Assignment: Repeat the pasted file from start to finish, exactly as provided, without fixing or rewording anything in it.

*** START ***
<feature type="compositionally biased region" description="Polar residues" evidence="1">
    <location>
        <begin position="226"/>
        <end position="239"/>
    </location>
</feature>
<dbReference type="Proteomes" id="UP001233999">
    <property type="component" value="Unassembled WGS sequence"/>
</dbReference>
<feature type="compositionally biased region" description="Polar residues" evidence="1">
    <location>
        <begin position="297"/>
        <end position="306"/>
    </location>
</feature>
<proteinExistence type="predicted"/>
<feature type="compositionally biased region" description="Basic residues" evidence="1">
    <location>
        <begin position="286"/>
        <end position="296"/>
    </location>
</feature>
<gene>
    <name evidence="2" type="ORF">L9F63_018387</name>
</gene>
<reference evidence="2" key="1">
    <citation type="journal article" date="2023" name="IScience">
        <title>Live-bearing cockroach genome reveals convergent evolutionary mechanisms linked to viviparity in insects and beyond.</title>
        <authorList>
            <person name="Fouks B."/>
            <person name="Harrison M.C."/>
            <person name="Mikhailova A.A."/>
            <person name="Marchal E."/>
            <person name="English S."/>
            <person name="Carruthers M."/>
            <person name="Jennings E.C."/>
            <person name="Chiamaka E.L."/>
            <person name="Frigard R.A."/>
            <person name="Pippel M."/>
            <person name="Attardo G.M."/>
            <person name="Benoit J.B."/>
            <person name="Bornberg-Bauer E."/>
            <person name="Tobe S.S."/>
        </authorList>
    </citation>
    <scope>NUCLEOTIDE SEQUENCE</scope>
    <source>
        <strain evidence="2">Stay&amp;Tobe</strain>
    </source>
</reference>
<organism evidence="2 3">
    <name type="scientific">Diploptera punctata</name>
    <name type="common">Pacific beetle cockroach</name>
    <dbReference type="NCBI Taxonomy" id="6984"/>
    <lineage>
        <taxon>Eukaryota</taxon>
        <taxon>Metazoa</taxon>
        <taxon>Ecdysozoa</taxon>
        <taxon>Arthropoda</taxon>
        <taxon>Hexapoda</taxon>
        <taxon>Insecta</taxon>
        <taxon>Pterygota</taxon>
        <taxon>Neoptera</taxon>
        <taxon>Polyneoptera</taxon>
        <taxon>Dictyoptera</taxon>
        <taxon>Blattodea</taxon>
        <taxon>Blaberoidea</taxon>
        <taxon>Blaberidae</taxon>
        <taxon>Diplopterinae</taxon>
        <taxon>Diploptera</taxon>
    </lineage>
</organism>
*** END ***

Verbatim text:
<feature type="compositionally biased region" description="Polar residues" evidence="1">
    <location>
        <begin position="226"/>
        <end position="239"/>
    </location>
</feature>
<dbReference type="Proteomes" id="UP001233999">
    <property type="component" value="Unassembled WGS sequence"/>
</dbReference>
<feature type="compositionally biased region" description="Polar residues" evidence="1">
    <location>
        <begin position="297"/>
        <end position="306"/>
    </location>
</feature>
<proteinExistence type="predicted"/>
<feature type="compositionally biased region" description="Basic residues" evidence="1">
    <location>
        <begin position="286"/>
        <end position="296"/>
    </location>
</feature>
<gene>
    <name evidence="2" type="ORF">L9F63_018387</name>
</gene>
<reference evidence="2" key="1">
    <citation type="journal article" date="2023" name="IScience">
        <title>Live-bearing cockroach genome reveals convergent evolutionary mechanisms linked to viviparity in insects and beyond.</title>
        <authorList>
            <person name="Fouks B."/>
            <person name="Harrison M.C."/>
            <person name="Mikhailova A.A."/>
            <person name="Marchal E."/>
            <person name="English S."/>
            <person name="Carruthers M."/>
            <person name="Jennings E.C."/>
            <person name="Chiamaka E.L."/>
            <person name="Frigard R.A."/>
            <person name="Pippel M."/>
            <person name="Attardo G.M."/>
            <person name="Benoit J.B."/>
            <person name="Bornberg-Bauer E."/>
            <person name="Tobe S.S."/>
        </authorList>
    </citation>
    <scope>NUCLEOTIDE SEQUENCE</scope>
    <source>
        <strain evidence="2">Stay&amp;Tobe</strain>
    </source>
</reference>
<organism evidence="2 3">
    <name type="scientific">Diploptera punctata</name>
    <name type="common">Pacific beetle cockroach</name>
    <dbReference type="NCBI Taxonomy" id="6984"/>
    <lineage>
        <taxon>Eukaryota</taxon>
        <taxon>Metazoa</taxon>
        <taxon>Ecdysozoa</taxon>
        <taxon>Arthropoda</taxon>
        <taxon>Hexapoda</taxon>
        <taxon>Insecta</taxon>
        <taxon>Pterygota</taxon>
        <taxon>Neoptera</taxon>
        <taxon>Polyneoptera</taxon>
        <taxon>Dictyoptera</taxon>
        <taxon>Blattodea</taxon>
        <taxon>Blaberoidea</taxon>
        <taxon>Blaberidae</taxon>
        <taxon>Diplopterinae</taxon>
        <taxon>Diploptera</taxon>
    </lineage>
</organism>